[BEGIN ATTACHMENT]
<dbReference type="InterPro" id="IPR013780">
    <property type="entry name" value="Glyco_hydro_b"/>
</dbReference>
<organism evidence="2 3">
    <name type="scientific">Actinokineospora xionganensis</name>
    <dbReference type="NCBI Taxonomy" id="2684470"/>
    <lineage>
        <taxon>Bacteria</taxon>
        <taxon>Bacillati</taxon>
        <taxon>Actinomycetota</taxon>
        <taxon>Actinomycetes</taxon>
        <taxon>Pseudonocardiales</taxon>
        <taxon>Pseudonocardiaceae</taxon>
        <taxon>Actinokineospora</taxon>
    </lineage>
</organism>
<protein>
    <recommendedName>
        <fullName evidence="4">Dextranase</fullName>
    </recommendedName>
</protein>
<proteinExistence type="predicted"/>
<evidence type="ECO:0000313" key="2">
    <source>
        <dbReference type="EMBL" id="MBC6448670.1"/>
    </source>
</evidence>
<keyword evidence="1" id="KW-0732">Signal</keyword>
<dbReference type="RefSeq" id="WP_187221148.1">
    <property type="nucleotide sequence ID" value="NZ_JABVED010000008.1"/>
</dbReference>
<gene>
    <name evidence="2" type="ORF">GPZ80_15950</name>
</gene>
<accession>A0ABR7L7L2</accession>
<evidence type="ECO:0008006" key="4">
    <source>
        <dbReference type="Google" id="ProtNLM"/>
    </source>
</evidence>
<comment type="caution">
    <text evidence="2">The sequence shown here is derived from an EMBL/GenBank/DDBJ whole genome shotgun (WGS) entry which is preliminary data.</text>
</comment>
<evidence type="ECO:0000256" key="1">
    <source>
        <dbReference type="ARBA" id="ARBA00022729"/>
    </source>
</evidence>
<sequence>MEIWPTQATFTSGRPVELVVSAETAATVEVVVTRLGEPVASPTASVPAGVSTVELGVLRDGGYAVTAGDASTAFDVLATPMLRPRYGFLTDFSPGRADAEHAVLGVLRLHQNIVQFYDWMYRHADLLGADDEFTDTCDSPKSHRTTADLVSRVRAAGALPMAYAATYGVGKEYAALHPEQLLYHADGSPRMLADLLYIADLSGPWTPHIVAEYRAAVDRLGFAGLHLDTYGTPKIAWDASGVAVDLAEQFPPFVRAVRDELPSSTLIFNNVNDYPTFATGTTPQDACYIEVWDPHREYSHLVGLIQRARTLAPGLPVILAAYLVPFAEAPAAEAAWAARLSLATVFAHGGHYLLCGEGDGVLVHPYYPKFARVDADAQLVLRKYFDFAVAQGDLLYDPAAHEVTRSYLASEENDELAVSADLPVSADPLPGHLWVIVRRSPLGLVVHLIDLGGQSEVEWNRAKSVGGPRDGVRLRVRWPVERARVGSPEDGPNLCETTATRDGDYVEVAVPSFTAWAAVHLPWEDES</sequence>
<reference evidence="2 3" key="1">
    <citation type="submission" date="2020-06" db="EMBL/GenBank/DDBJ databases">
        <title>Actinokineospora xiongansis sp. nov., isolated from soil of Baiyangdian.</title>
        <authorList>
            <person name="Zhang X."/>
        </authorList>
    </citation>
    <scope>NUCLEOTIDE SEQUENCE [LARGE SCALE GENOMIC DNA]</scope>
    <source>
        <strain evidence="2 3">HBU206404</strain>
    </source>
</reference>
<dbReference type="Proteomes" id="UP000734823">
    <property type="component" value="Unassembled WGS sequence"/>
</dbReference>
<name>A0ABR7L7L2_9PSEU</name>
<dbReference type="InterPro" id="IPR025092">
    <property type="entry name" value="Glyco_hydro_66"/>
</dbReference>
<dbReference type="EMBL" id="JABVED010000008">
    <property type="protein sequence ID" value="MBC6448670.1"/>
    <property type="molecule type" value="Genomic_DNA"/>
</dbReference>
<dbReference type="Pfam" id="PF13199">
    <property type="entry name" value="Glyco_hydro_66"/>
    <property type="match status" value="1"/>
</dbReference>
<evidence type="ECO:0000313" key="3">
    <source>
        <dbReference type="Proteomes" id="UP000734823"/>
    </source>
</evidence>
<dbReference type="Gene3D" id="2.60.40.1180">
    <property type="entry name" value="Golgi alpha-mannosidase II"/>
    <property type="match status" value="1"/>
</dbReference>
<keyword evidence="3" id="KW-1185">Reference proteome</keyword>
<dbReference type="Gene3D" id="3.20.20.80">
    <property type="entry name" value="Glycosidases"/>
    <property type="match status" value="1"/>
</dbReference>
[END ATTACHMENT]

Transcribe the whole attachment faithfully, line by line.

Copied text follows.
<dbReference type="InterPro" id="IPR013780">
    <property type="entry name" value="Glyco_hydro_b"/>
</dbReference>
<organism evidence="2 3">
    <name type="scientific">Actinokineospora xionganensis</name>
    <dbReference type="NCBI Taxonomy" id="2684470"/>
    <lineage>
        <taxon>Bacteria</taxon>
        <taxon>Bacillati</taxon>
        <taxon>Actinomycetota</taxon>
        <taxon>Actinomycetes</taxon>
        <taxon>Pseudonocardiales</taxon>
        <taxon>Pseudonocardiaceae</taxon>
        <taxon>Actinokineospora</taxon>
    </lineage>
</organism>
<protein>
    <recommendedName>
        <fullName evidence="4">Dextranase</fullName>
    </recommendedName>
</protein>
<proteinExistence type="predicted"/>
<evidence type="ECO:0000313" key="2">
    <source>
        <dbReference type="EMBL" id="MBC6448670.1"/>
    </source>
</evidence>
<keyword evidence="1" id="KW-0732">Signal</keyword>
<dbReference type="RefSeq" id="WP_187221148.1">
    <property type="nucleotide sequence ID" value="NZ_JABVED010000008.1"/>
</dbReference>
<gene>
    <name evidence="2" type="ORF">GPZ80_15950</name>
</gene>
<accession>A0ABR7L7L2</accession>
<evidence type="ECO:0008006" key="4">
    <source>
        <dbReference type="Google" id="ProtNLM"/>
    </source>
</evidence>
<comment type="caution">
    <text evidence="2">The sequence shown here is derived from an EMBL/GenBank/DDBJ whole genome shotgun (WGS) entry which is preliminary data.</text>
</comment>
<evidence type="ECO:0000256" key="1">
    <source>
        <dbReference type="ARBA" id="ARBA00022729"/>
    </source>
</evidence>
<sequence>MEIWPTQATFTSGRPVELVVSAETAATVEVVVTRLGEPVASPTASVPAGVSTVELGVLRDGGYAVTAGDASTAFDVLATPMLRPRYGFLTDFSPGRADAEHAVLGVLRLHQNIVQFYDWMYRHADLLGADDEFTDTCDSPKSHRTTADLVSRVRAAGALPMAYAATYGVGKEYAALHPEQLLYHADGSPRMLADLLYIADLSGPWTPHIVAEYRAAVDRLGFAGLHLDTYGTPKIAWDASGVAVDLAEQFPPFVRAVRDELPSSTLIFNNVNDYPTFATGTTPQDACYIEVWDPHREYSHLVGLIQRARTLAPGLPVILAAYLVPFAEAPAAEAAWAARLSLATVFAHGGHYLLCGEGDGVLVHPYYPKFARVDADAQLVLRKYFDFAVAQGDLLYDPAAHEVTRSYLASEENDELAVSADLPVSADPLPGHLWVIVRRSPLGLVVHLIDLGGQSEVEWNRAKSVGGPRDGVRLRVRWPVERARVGSPEDGPNLCETTATRDGDYVEVAVPSFTAWAAVHLPWEDES</sequence>
<reference evidence="2 3" key="1">
    <citation type="submission" date="2020-06" db="EMBL/GenBank/DDBJ databases">
        <title>Actinokineospora xiongansis sp. nov., isolated from soil of Baiyangdian.</title>
        <authorList>
            <person name="Zhang X."/>
        </authorList>
    </citation>
    <scope>NUCLEOTIDE SEQUENCE [LARGE SCALE GENOMIC DNA]</scope>
    <source>
        <strain evidence="2 3">HBU206404</strain>
    </source>
</reference>
<dbReference type="Proteomes" id="UP000734823">
    <property type="component" value="Unassembled WGS sequence"/>
</dbReference>
<name>A0ABR7L7L2_9PSEU</name>
<dbReference type="InterPro" id="IPR025092">
    <property type="entry name" value="Glyco_hydro_66"/>
</dbReference>
<dbReference type="EMBL" id="JABVED010000008">
    <property type="protein sequence ID" value="MBC6448670.1"/>
    <property type="molecule type" value="Genomic_DNA"/>
</dbReference>
<dbReference type="Pfam" id="PF13199">
    <property type="entry name" value="Glyco_hydro_66"/>
    <property type="match status" value="1"/>
</dbReference>
<evidence type="ECO:0000313" key="3">
    <source>
        <dbReference type="Proteomes" id="UP000734823"/>
    </source>
</evidence>
<dbReference type="Gene3D" id="2.60.40.1180">
    <property type="entry name" value="Golgi alpha-mannosidase II"/>
    <property type="match status" value="1"/>
</dbReference>
<keyword evidence="3" id="KW-1185">Reference proteome</keyword>
<dbReference type="Gene3D" id="3.20.20.80">
    <property type="entry name" value="Glycosidases"/>
    <property type="match status" value="1"/>
</dbReference>